How do you respond to suffering? Most of us attempt to cope with suffering by turning either to apathy, escapism, or bitterness. My go-to is apathy. I see many others turning to escapism and bitterness.

But the fact is that these responses do more harm than good. Sure, they might help us endure rough patches temporarily, but they do nothing to train us to face the next trial that is sure to come. They actually keep us from learning the lessons that suffering can teach us; they keep us from building the character that only suffering produces; and they keep us from experiencing God’s presence and provision in the midst of suffering.

How then should we respond to suffering? This is an area that Christians should model a radically different way of living. To respond to suffering by entrusting our lives, situations, and outcomes to God, and continuing to live faithfully in obedience to and worship of him—this displays a jarringly different view of suffering and the world.

But in addition to this inner hope in God, the Christian response to suffering ought to be distinguished by another mark: a digging into Christian community. When our inclination is to withdraw from others, whether out of embarrassment or not wanting to be a burden, there is much to be gained from remaining in regular fellowship with our church family.

Here are five benefits of staying engaged with the “communion of saints” in the midst of suffering:

  1. It is here that you will be reminded of God’s reality: while you can only see five feet in front of you and what you see doesn’t look good, that’s not the whole story. There is a greater story that you are a part of, and God is orchestrating it all for His glory and your good!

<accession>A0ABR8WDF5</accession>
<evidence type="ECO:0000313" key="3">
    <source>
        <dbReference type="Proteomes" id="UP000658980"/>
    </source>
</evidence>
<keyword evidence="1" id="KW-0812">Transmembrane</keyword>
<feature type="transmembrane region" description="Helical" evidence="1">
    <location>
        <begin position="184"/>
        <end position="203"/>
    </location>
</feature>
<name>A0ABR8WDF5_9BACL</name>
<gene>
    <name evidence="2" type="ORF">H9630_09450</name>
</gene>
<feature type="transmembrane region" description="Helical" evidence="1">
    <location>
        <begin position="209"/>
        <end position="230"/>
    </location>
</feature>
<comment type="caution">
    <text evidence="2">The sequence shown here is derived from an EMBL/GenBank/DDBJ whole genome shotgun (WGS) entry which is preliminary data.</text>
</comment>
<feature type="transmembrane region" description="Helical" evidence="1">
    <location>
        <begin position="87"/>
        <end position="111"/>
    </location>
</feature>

2. It is here that you will be brought back to God’s word: as we speak it to each other, as we hear it preached, as we discuss it in small groups. God’s word brings us the truth, comfort, and hope we desperately need.
  3. It is here that you will experience God’s presence: It is among and through the church that God works and accomplishes his purposes. If you keep to yourself, you will go through stretches where you start to wonder if God is doing anything. One of the best cures is to dig into community; among us as a body, God is doing a lot!
  4. It is here that you will be loved, served, and have needs met, and in turn, love, serve, and meet other’s needs: both the receiving and the giving aspects are needed!
  5. And it is here, that you will be brought back to the gospel. I find that at LEAST weekly I need to be reminded that my identity, worth, purpose, and position before God are established and secure in what God has done for me, and that they do not rest on how I feel or how I perform each day.

So as you encounter suffering of various kinds—and you will—do not neglect God’s great gift of Christian community. Not only does this bring glory to God, it actually is the most helpful way to deal with suffering.